Tuesday, June 05, 2007

Meaningless phrase alert ...

... I just saw an ad on the Guardian's Web site that employed the phrase "combating climate change."
What can this possibly mean? That the aim is to arrest climate change? That it is bad for climate to change? Climate not only does change. It is in a condition of continuous change. That is its nature. The only way to combat climate change, it seems to me, would be to abolish climate altogether. It also seems to me that weasel terms like this are what people use when they want to put something over on someone.

7 comments:

  1. Why don't you tell us what it is that the Guardian want to put over on us?

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  2. The Guardian wasn't trying put anything over on us in this case. It was an advertisement on the site. But if you Google the phrase there seem to be countless examples of its use. My point is that the phrase cannnot withstand rational scrutiny. I do not think it unreasonable to ask those who argue against "climate change" to, at the very least, specify what an optimal climate would be. Presumably, you cannot have optimal climatic conditions everywhere on the globe. Of course there was what some call the Medieval Climate Optimum - but that involved warming, which is why I guess some refer to it as the Medieval Climatic Anomaly. My Jesuit preceptors always insisted that you cannot proceed with an argument unless you define your terms. I am asking that the term "climate change" be clearly defined and not merely bandied about.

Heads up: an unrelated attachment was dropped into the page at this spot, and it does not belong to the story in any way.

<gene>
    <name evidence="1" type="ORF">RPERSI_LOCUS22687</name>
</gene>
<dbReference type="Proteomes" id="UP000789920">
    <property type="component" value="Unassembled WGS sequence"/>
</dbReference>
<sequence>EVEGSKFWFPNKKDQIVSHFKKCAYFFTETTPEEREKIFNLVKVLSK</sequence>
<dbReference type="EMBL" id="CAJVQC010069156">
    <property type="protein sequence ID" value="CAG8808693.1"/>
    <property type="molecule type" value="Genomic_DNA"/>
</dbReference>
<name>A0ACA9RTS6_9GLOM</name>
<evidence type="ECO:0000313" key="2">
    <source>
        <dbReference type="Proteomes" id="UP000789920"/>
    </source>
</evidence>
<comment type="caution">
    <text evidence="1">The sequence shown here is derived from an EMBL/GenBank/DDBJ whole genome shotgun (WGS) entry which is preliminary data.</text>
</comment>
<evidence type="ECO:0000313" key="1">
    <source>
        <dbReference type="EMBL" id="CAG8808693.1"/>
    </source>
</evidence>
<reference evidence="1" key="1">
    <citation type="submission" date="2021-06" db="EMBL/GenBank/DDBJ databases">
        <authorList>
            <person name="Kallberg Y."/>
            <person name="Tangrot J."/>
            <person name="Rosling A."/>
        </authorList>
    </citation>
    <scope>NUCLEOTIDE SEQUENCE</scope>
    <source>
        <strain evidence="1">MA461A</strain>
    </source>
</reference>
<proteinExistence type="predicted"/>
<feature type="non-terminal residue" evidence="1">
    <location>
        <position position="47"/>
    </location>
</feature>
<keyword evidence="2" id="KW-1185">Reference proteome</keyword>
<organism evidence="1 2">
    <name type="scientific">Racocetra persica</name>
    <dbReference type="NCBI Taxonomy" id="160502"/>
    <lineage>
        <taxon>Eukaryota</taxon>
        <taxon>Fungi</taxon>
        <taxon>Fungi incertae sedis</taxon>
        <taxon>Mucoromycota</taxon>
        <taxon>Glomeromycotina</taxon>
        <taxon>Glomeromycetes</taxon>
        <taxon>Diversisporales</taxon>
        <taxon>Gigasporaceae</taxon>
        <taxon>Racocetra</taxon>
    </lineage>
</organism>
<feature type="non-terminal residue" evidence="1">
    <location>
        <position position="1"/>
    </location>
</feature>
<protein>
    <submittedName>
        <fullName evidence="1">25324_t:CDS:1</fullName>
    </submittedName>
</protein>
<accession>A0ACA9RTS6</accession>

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  3. Grrrr. I just had a very cogent comment that got swallowed by blogger and my own stupidity in hitting the back button. Trying again. . .

    Semantics aside, I think the conversation we need to have is about how we see the natural world and its resources.

    The debate on "Climate Change" or "Global Warming" or whatever you want to call it, seems to degenerate into a 'is not', 'is so' sort of argument. The bottom line is that it's never a good idea to defecate where you live. But we humans seem to be terminally short sighted about these things.

    If our only economic engine is globalization and resource utilization with its resultant pollution, then we have a true crisis, regardless of what we call it.

    Ultimately, the earth has survived worse than what we've been able to throw at it, so I have faith the planet will survive. In my most cynical moments, I think better without us.

    A poem from a few years ago:

    The Evolution of Fear

    I
    This wound sours beneath the skin,
    spreads its toxins in the blood. Black

    lines streak through fevered flesh,
    pulse toward the heart. Sterilize

    your sharpest blade. Pierce deep
    to the bone until the fluids run clean.

    II
    We have no natural immunity--
    no protection or divine intervention

    for an invisible plague. We are both
    vector and host. The saved

    and the damned. We curse the fleas